Smuggling in wildlife is increasingly endangering the survival of several species on the planet. In this paper, we develop a socio-economic-ecological model of optimal management of wildlife preservation areas through incorporating the environmental preferences of local communities. These preferences are dynamic and influenced by local economic growth. When environmental preferences of local communities are brought in sync with those of the regulators, monitoring and regulatory policies aimed at curbing illegal smuggling become efficacious. Our results indicate that when communities residing in the vicinity of wildlife protection areas see a rapid change in their environmental preferences owing to economic development within the region, it aids in biodiversity protection by making stringent monitoring and regulatory measures acceptable. However, promoting economic development may require providing higher access to biodiversity preservation areas in the initial stages even if it comes at the cost of mild habitat degradation. When the probability of catching illegal smugglers is a function of cooperation received from the local inhabitants, it is optimal to invest in policy measures that improve local economic well-being and willingness to cooperate before increasing monitoring efforts.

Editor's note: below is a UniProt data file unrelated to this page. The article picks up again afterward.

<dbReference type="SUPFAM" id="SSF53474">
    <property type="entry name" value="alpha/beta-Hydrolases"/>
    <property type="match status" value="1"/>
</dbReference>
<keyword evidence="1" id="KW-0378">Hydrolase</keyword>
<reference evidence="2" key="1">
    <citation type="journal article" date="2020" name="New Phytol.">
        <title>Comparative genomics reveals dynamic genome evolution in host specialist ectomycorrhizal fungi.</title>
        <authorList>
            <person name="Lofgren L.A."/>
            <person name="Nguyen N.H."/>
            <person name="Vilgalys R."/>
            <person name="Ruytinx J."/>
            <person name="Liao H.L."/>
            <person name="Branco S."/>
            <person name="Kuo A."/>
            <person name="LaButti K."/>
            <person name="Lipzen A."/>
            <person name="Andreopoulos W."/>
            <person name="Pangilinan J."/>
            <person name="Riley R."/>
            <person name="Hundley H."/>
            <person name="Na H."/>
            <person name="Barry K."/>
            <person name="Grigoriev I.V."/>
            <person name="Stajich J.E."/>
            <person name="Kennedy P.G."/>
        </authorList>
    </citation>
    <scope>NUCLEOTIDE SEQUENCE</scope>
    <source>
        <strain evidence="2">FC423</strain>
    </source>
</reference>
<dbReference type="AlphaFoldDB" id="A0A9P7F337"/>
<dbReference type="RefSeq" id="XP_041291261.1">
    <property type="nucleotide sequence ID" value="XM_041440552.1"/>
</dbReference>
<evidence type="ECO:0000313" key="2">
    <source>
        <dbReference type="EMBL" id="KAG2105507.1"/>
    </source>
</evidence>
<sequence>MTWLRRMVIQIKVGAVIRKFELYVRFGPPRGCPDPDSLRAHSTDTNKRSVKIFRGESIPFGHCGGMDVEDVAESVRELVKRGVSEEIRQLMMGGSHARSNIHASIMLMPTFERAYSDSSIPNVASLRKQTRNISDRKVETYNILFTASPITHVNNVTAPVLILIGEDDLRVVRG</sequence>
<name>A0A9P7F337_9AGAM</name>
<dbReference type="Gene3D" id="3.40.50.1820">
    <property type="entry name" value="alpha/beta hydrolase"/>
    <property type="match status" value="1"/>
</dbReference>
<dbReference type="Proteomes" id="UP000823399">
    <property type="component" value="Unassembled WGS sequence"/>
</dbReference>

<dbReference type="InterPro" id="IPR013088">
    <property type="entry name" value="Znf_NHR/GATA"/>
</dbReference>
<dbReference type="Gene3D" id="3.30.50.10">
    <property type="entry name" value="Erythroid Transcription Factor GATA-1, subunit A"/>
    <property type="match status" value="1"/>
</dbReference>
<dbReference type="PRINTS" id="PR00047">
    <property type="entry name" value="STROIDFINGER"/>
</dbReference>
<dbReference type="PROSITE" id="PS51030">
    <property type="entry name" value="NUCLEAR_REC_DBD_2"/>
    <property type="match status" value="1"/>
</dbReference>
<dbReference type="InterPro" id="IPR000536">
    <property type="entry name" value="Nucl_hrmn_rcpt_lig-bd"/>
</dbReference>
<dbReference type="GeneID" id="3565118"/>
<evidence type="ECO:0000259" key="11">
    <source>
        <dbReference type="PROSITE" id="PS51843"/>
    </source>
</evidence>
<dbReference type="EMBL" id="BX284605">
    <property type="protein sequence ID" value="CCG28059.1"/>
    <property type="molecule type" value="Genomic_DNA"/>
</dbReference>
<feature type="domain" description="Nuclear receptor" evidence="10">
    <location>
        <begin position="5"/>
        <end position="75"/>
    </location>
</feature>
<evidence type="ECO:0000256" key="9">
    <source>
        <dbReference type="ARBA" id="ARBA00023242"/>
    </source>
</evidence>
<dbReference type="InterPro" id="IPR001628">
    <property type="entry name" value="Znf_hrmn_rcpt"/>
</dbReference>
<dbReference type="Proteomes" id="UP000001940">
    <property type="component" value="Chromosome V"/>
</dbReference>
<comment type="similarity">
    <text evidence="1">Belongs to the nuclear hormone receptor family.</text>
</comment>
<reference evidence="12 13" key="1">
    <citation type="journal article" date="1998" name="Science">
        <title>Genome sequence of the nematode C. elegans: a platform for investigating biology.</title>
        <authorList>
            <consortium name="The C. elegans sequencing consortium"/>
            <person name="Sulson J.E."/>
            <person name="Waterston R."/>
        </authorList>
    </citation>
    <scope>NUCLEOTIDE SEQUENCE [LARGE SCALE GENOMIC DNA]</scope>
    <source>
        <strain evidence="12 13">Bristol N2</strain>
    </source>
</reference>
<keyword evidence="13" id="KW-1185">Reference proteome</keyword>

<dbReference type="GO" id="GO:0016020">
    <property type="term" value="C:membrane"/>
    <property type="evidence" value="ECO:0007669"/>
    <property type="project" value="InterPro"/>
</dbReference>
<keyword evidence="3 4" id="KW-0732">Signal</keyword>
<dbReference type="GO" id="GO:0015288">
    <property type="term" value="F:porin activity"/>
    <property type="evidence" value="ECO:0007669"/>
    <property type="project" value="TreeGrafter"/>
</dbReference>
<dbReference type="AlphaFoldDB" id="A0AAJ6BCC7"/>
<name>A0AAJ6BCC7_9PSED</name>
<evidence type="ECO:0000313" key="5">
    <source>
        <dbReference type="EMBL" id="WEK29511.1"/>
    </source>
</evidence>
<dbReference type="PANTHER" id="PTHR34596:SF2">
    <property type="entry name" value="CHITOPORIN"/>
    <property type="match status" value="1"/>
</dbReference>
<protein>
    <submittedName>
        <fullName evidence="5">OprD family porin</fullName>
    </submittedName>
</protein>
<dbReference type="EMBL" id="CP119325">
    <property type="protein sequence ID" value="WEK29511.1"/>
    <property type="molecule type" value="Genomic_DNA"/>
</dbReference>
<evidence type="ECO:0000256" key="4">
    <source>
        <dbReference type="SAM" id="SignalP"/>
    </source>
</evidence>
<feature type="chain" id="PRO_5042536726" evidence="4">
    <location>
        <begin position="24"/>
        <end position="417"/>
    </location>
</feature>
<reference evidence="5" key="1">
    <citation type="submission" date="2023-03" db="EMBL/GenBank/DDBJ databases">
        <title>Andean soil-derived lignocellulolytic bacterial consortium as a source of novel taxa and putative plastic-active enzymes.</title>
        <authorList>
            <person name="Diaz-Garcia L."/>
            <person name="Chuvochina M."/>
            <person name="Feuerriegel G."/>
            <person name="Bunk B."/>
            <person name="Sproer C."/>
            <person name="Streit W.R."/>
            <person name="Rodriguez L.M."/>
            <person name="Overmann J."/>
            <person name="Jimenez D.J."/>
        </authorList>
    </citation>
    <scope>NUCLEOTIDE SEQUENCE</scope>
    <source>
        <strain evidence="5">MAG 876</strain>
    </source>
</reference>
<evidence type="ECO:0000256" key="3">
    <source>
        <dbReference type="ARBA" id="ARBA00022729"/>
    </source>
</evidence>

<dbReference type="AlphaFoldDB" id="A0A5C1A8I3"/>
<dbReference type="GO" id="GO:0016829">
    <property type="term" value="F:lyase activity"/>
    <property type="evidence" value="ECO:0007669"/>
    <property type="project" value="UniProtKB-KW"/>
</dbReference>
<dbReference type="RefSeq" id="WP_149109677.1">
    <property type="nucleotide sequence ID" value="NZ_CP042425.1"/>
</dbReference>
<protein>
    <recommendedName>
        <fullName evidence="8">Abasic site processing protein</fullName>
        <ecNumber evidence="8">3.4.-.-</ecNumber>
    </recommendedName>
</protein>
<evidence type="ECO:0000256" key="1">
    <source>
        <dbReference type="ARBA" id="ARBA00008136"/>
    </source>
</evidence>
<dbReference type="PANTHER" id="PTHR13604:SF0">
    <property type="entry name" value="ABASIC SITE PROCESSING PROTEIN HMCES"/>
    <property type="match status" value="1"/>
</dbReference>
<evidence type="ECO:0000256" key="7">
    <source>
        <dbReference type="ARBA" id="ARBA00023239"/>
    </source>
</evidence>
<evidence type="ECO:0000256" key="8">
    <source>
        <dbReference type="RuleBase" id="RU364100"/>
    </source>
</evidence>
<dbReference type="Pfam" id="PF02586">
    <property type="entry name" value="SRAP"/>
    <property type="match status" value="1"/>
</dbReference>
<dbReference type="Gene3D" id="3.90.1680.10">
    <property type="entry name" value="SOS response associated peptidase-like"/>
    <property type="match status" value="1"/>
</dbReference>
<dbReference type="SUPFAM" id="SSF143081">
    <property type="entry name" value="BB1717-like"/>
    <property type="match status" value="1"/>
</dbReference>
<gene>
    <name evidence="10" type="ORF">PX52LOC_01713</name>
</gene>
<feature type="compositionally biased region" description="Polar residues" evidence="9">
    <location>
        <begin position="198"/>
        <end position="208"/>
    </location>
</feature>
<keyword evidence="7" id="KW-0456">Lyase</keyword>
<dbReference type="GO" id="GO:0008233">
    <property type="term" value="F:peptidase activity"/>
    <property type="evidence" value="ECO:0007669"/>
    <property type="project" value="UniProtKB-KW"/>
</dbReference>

- wildlife smuggling
- wildlife habitat
- illegal poaching
- endogenous environmental preferences
- forestry-dependent communities
- community development